Intuit Enters Logo Business With QuickBooks - TheStreet

MOUNTAIN VIEW, Calif. (

TheStreet

) -- In one of the strangest twists in small-business software, accounting giant

Intuit

(INTU) - Get Report

has started providing design services.

Mountain View, Calif.-based Intuit's has 4.1 million active users for its desktop-based QuickBooks software and less than a million for its online product. That might sound small considering there are 26 million private businesses in the U.S. But keep in mind that only 1.2 million of those have more than 12 employees.

There are other Web-based business accounting packages, but Intuit is the market leader. The company now has to find new ways to grow.

Intuit has embarked on a multi-front campaign to expand its products and services. It now offers sophisticated Web hosting and graphics. On Monday, the company released its annual update of QuickBooks 2010. (The Pro edition most businesses of any size would want is $199). This accounting package comes chock full of new products and services: easier-to-use interfaces, e-mail marketing and even logo design.

What you get:

QuickBooks 2010 is a softer, smoother version of the accounting classic.

First of all, Intuit has drastically reduced the time it takes to install the program. Previous editions of QuickBooks to 45 minutes to install. This time, it took me 12 minutes.

The company has done a nice job of giving users improved Excel integration, which is Microsoft Accounting's great advantage. There are some nice database management tools for managing inbound accounts. I liked the improved presentation of financial information, which ape online finance tools like such as Mint.com, which Intuit recently purchased.

There is a check scanning feature that theoretically saves trips to the bank. There is an iPhone-like Apps Center for third party software, though the library only offers 25 programs. There is an e-mail marketing service tied in.

And get ready for this: The program offers access to customizable business forms that can help you design a logo. Yes, the accountants have broken out the smocks.

What you don't get:

QuickBooks 2010 does not give you the exact functions your business needs.

It's an impressive problem, but the company is entering dangerous waters. Accounting software is not about being sexy or fun. It is about counting your money. So while logos, graphics and marketing services are interesting, are they central to maintaining your firm's fiscal integrity? It is fair to wonder.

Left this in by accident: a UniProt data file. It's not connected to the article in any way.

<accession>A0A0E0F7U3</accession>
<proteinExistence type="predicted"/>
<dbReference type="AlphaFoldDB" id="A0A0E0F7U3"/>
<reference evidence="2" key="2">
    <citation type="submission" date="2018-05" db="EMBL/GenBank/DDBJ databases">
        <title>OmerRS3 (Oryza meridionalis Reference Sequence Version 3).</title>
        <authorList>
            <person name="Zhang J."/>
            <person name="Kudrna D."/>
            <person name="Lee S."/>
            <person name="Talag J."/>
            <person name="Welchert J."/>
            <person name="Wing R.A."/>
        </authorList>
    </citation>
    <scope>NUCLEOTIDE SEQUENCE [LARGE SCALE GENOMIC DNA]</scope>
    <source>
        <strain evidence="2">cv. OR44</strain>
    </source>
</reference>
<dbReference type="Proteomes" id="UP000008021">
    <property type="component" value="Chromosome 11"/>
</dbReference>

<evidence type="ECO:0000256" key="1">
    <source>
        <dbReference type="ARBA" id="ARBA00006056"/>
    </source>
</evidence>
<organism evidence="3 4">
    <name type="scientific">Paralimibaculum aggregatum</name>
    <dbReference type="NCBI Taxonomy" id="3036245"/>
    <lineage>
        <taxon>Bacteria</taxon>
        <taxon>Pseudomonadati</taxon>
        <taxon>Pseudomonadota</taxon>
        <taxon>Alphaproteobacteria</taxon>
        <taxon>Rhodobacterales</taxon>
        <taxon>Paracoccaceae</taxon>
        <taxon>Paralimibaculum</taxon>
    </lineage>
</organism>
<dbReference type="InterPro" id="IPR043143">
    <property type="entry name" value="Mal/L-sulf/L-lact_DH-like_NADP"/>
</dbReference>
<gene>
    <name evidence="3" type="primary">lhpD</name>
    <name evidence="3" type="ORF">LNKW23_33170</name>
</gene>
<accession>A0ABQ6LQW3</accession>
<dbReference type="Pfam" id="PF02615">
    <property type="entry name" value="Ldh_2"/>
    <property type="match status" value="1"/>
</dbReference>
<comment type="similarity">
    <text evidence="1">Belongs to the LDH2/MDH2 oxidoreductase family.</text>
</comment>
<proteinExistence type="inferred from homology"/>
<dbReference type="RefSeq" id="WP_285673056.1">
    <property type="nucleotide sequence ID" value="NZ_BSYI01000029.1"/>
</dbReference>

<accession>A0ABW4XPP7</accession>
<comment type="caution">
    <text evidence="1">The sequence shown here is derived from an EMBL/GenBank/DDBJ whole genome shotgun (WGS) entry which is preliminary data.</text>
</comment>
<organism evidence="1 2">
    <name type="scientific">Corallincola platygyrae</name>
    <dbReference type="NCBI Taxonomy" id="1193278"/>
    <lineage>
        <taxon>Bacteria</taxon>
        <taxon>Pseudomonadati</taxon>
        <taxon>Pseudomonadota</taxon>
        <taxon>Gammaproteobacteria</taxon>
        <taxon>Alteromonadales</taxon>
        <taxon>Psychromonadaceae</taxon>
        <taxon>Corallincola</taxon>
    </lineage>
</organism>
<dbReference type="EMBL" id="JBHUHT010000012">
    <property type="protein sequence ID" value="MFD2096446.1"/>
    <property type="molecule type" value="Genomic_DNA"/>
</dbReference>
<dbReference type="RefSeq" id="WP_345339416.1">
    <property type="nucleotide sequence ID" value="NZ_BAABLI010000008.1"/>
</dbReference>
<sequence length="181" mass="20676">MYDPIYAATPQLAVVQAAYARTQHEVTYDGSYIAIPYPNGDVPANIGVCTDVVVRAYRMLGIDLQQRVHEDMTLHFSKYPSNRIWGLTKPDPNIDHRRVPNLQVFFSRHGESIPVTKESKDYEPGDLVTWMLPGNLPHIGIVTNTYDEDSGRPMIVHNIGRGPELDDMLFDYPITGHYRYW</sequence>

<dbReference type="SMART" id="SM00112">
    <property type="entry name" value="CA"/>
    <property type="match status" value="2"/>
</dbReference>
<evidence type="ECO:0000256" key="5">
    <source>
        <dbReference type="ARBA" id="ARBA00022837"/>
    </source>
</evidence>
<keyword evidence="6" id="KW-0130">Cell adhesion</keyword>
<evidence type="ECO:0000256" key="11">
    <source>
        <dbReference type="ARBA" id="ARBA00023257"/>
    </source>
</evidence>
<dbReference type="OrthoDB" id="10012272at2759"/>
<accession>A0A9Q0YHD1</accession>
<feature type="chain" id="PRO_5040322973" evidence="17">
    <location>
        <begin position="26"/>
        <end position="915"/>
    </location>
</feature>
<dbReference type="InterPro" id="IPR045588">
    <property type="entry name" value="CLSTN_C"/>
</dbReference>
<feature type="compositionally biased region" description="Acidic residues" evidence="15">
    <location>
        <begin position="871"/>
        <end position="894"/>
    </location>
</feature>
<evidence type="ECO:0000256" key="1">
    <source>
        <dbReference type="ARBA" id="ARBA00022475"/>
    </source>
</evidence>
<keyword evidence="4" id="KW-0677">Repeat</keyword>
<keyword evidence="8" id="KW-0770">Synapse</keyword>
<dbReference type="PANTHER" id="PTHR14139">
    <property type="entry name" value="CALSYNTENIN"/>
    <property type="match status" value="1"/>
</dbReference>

The company offers sophisticated accrual and cash accounting options, and other powerful bean-counting tools, but do these centralized algorithms treat your specific ledger entries as they should? Is QuickBooks doing the basic things like depreciating your assets properly? Again, it's a fair question when you consider the number of poorly deployed QuickBooks ledgers out there.

And then there's Intuit's captive customer mentality. The fact is, this company has made a nice business out of upcharging. And it can hit your pocket hard. Just check out the check-scanning service. For $10 a month for those who use Intuit's credit card services, or $20 a month for those who don't, you can scan and deposit checks directly into your account. That's fine. But that grosses up to $240 a year, plus per-check fees. That's more than QuickBooks costs. Ouch.

Bottom line:

I rate QuickBooks 2010 a healthy 7.5 out of 10. That means recent QuickBooks buyers can probably wait. But if you are nursing a stinky five-year-old edition, get this one. The $199 gets you a lot of software.

However, the bean counter in me rolls his eyes about offering e-mail marketing and fancy graphics with accounting tools. Call me old-school, but nothing is nicer than a clean ledger that has more money at the end of the month than it had at the beginning. That's what lets us live another day. Not logos.

I worry that Intuit, in all its might, is forgetting that.

-- Reported by Jonathan Blum in New York

.

Jonathan Blum is an independent technology writer and analyst living in Westchester, N.Y. He has written for The Associated Press and Popular Science and appeared on FoxNews and The WB.